While academics and sports take up a lot of our family's spare time, I do attempt to help my kids be well-rounded in other areas. So this week a trip to the Los Angeles Museum of Art was on our agenda.
We briefly visited LACMA many years ago and the kids couldn't remember a thing about it. The main thing I remembered was an exhibit with art featuring different colors of florescent lights. I didn't get it. I knew, however, there was a lot more to discover there.
Our visit started at the children's museum, which is basically a place where the kids could draw and paint. It was very relaxing and my girls enjoyed it; well, except for one child. She got frustrated and claimed that her painting was "horrible." Despite my encouraging words, she threw them away. The others left theirs out to dry while we explored.
At first, we saw mostly relics from Asia in years gone by: Pottery, china, furniture, etc. But then we hit the Ahmanson building and were wowed by the modern art exhibits. The kids couldn't believe a blue triangle was art and got a kick out the flying SPAM can.
The next room brought abstract art: Paint splatters and all. "I could do that!" one of them shouted as I quickly told them to remember their museum manners. Soon we came upon a room full of Picasso's artwork. I've always been entertained by his art, but my girls just thought it was plain weird. We took a seat and I asked them to look around and pick which was their favorite. This got them to actually study the works a bit instead of passing them off as strange.
Soon we were enjoying works by Degas, Monet, Van Gogh, and more. We talked about the different styles of painting, the use of dots or lines, light and shadow, depth and perspective. Well, I talked about it and they politely listened. While they weren't completely intrigued, they did show some interest in the various styles and commented about what they liked and didn't like.
Next we took a look at contemporary art that seemed to break all the rules. Most were not paintings, but large three dimensional structures.
I wasn't sure what my kids thought of our visit to the museum until late in the day, when we stopped at a library and gift shop. My older girls started reading through books about some of the artists and styles we had seen. The younger ones looked at postcard prints of the more famous works. I asked them which of the artwork we saw was their favorite. I was amazed when they could not only tell me which one they liked, but why.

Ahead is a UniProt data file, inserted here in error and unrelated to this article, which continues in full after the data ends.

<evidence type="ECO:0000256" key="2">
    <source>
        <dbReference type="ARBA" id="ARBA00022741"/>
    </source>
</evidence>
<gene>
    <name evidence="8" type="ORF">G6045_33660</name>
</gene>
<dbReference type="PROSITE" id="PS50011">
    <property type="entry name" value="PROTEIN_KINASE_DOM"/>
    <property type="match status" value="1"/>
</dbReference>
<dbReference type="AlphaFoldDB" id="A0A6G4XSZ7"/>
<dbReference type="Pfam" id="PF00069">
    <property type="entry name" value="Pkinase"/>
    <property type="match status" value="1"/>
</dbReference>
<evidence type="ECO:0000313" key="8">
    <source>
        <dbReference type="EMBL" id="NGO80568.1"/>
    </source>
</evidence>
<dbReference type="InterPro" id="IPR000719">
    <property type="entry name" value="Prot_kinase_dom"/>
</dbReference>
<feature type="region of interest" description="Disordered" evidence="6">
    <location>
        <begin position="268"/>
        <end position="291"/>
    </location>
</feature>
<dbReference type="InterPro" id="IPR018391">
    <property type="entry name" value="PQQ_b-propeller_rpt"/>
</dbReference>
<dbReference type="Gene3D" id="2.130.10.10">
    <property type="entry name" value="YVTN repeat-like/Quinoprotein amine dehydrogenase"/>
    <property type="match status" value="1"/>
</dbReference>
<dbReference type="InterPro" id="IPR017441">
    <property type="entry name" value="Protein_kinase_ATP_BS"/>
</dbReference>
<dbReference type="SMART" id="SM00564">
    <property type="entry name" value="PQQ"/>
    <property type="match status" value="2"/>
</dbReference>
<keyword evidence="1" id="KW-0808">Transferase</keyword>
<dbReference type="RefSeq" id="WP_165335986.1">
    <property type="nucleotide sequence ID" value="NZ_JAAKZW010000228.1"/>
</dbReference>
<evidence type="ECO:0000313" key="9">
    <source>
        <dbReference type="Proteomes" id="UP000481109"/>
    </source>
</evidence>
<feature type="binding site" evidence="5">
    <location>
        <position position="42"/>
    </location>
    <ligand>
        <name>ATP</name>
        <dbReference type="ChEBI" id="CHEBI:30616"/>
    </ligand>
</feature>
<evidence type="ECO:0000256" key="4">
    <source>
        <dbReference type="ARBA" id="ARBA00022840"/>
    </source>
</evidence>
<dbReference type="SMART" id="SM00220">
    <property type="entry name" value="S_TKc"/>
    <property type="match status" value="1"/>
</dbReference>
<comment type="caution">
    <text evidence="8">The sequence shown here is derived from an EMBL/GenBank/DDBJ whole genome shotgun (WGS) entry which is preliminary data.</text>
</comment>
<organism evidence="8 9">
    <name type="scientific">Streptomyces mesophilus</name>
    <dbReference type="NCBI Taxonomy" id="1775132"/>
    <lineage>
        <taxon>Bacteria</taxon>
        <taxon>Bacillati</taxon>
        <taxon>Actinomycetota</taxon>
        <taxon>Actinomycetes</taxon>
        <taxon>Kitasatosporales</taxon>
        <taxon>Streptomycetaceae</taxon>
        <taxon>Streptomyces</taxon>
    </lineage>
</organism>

We still had some time before we had to go home, so I let them paint one more time. I encouraged them to try out one of the different styles of art we had seen. My oldest ones went for the impressionism styles. I think the idea that that their art didn't have to look perfect was freeing for them. Realizing art didn't have to look like a photograph, the child who had thrown her previous paintings away made not only one, but two paintings, and was quite proud of them.
People sometimes wonder why we should make an effort to be "cultured." I always felt like it gave us a greater perspective on life in general and made us more interesting people. After watching the effect a few hours at an art museum had on just one of my children, however, I think it is so much more than that. Taking time to give our kids cultural experiences can teach our children to appreciate the differences that exist among us and that it's OK to try your own thing.
Whether it's artists daring to paint outside the lines or pilgrims willing to leave everything behind and settle a new country, it's people willing to break the mold and do something creative or stand for something different that brings about growth in our society. Sometimes the hardest lessons for kids (and adults) to learn is that they don't have to be exactly like everyone else. It really is OK to be different.
Karen Thomas is a stay at home mom of four daughters, has been on the PTA board at her kids' school for four years, and is a volunteer at her church, in addition to her activities as a volunteer soccer referee, a piano teacher, and a runner. Her column will appear here every other week. Comments are welcome.